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Foucault's analysis of modern governmentality: a critique of political reason

By: Lemke, Thomas.
Contributor(s): Butler, Erik [Translator].
Material type: materialTypeLabelBookPublisher: London Verso 2019Description: xvii, 445 p. Includes bibliographical references and index.ISBN: 9781786636454.Subject(s): Political science - Philosophy | Political and social views | Foucault, Michel, 1926-1984DDC classification: 320.01 Summary: Tracking the development of Foucault’s key concepts. Lemke offers the most comprehensive and systematic account of Michel Foucault’s work on power and government from 1970 until his death in 1984. He convincingly argues, using material that has only partly been translated into English, that Foucault’s concern with ethics and forms of subjectivation is always already integrated into his political concerns and his analytics of power. The book also shows how the concept of government was taken up in different lines of research in France before it gave rise to “governmentality studies” in the anglophone world. A Critique of Political Reason provides a clear and well-structured exposition that is theoretically challenging but also accessible for a wider audience. Thus, the book can be read both as an original examination of Foucault’s concept of government and as a general introduction to his “genealogy of power’. https://www.versobooks.com/books/2830-foucault-s-analysis-of-modern-governmentality
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Table of contents

pt. I The Microphysics of Power
1.From the Archaeology of Knowledge to the Problem of Power
The Problem of Knowledge
A General Theory of Discursive Practices
Discourse and Power
2.The Genealogy of Power
`Daily Struggles at the Grass-Roots Level': May 1968
Le Groupe d'Information sur les Prisons
Critique and Crisis: The Prison Question
3.Discipline: The Political Anatomy of the Body
The Prison as Technology: Discipline
The Prison as Strategy: Delinquency
4.Nietzsche's Hypothesis
Beyond Repression and Ideology: The Concept of Power-Knowledge
The King's Head: The Juridical Conception of Power
War and Struggle: The Strategic Conception of Power
5.The `Disciplination' of Power Analysis
Subjectivity and Resistance
The Microphysics and Macrophysics of Power
pt. II Governmentality
6.From Discipline to Government
The Repressive Hypothesis
The War Hypothesis
The Problematic of Biopower
Contents note continued: The Concept of Government
7.The Genealogy of the Modern State
The Government of Souls: The Christian Pastorate
The Government of Human Beings
The Liberal Art of Government
Dispositives of Security
8.The Government of Society: The Invention of the Social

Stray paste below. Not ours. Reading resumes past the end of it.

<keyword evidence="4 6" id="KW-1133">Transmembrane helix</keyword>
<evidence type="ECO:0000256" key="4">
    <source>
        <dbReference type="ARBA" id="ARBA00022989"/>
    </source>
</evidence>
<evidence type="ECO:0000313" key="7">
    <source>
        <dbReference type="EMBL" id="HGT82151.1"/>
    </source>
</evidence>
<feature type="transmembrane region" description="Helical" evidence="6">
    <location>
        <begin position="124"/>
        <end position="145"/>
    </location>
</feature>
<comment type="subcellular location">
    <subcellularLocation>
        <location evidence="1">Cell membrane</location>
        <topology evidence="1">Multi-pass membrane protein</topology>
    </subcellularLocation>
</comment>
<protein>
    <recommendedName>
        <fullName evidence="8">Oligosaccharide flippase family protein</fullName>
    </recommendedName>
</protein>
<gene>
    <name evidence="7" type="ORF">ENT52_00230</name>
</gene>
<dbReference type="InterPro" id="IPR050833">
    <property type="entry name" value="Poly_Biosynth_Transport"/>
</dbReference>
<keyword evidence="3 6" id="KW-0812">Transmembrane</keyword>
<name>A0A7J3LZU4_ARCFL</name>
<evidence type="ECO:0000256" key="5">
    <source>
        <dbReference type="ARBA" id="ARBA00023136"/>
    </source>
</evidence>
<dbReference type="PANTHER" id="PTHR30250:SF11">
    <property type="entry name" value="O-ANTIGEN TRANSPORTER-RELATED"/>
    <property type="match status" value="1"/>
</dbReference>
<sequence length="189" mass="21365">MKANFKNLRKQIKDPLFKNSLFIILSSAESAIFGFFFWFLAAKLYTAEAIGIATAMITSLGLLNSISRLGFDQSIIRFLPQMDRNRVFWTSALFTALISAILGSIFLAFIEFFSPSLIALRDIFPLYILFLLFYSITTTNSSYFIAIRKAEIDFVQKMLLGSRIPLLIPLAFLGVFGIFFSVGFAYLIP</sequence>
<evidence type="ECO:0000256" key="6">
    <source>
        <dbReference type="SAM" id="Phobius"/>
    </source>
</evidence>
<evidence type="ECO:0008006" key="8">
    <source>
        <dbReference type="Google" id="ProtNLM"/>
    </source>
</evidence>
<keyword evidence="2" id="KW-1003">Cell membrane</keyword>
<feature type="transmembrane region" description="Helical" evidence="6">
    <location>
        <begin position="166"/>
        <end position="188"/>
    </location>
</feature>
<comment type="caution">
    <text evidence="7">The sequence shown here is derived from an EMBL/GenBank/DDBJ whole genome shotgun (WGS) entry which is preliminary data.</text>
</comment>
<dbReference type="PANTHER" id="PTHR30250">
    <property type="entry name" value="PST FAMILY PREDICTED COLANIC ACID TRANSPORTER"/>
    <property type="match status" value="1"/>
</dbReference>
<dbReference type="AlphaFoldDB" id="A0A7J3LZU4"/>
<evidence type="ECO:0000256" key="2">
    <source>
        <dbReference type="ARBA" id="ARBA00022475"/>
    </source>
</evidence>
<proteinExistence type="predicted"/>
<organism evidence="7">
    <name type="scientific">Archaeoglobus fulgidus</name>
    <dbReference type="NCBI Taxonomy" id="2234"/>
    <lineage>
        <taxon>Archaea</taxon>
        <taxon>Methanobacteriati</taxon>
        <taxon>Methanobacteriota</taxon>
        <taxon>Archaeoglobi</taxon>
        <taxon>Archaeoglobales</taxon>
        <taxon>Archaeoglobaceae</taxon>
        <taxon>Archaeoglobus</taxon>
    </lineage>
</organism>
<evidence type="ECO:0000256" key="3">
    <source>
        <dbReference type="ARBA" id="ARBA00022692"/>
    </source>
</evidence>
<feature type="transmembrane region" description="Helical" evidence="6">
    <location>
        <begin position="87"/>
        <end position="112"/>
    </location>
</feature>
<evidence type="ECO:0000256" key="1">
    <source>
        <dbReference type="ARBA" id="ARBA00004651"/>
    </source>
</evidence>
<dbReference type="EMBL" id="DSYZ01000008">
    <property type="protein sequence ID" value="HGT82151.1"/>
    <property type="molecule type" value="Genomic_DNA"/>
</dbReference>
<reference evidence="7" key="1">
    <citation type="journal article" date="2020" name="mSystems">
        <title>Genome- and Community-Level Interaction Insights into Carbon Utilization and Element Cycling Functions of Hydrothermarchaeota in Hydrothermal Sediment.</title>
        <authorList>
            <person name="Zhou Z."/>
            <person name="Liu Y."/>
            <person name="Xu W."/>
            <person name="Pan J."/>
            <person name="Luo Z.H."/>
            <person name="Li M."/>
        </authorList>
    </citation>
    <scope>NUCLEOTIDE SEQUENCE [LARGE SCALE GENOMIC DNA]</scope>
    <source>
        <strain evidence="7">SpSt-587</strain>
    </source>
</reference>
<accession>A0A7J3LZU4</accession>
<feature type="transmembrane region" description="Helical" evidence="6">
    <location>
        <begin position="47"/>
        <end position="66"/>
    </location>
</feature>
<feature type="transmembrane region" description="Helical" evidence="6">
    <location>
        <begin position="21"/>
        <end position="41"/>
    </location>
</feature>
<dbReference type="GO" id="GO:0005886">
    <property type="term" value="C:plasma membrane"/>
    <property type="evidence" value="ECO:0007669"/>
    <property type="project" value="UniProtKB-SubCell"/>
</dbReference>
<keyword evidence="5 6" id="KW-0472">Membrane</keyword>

The Government of Poverty: The Social Question
The Birth of Security Society
The Defence of Society
9.The Government of Individuals: Neoliberalism
`Inequality Is Equal for All': Ordoliberalism and the German Model
The Social as a Form of the Economic: The Chicago School
Autonomy and Self-Government
pt. III Politics and Ethics
10.From the History of Sexuality to the Genealogy of Ethics
Technologies of the Self
Subjectivity and Experience
Morality and Ethics
11.The Genealogy of the Modern Subject
Aesthetics of Existence: The Art of Living in Classical Greece
The Culture of the Self: Hellenistic-Roman Ethics
Contents note continued: The Hermeneutics of Desire: Morality and Ethics in Christianity
12.Subjectivity and Power
Unholy Subjectivism?
Power as `Conducting Conducts'
Excursus: The Iranian Revolution
13.The Problem of Truth
The Politics of Truth
A History of Truth: Historical Nominalism
The Concept of Problematization
Fiction and Construction
14.An Answer to the Question: What is Critique?
The Genealogy of Critique
What Is Enlightenment?
The Critical Attitude
What Is Maturity?
`By Way of Conclusion'.

Tracking the development of Foucault’s key concepts.
Lemke offers the most comprehensive and systematic account of Michel Foucault’s work on power and government from 1970 until his death in 1984. He convincingly argues, using material that has only partly been translated into English, that Foucault’s concern with ethics and forms of subjectivation is always already integrated into his political concerns and his analytics of power. The book also shows how the concept of government was taken up in different lines of research in France before it gave rise to “governmentality studies” in the anglophone world. A Critique of Political Reason provides a clear and well-structured exposition that is theoretically challenging but also accessible for a wider audience. Thus, the book can be read both as an original examination of Foucault’s concept of government and as a general introduction to his “genealogy of power’.

https://www.versobooks.com/books/2830-foucault-s-analysis-of-modern-governmentality

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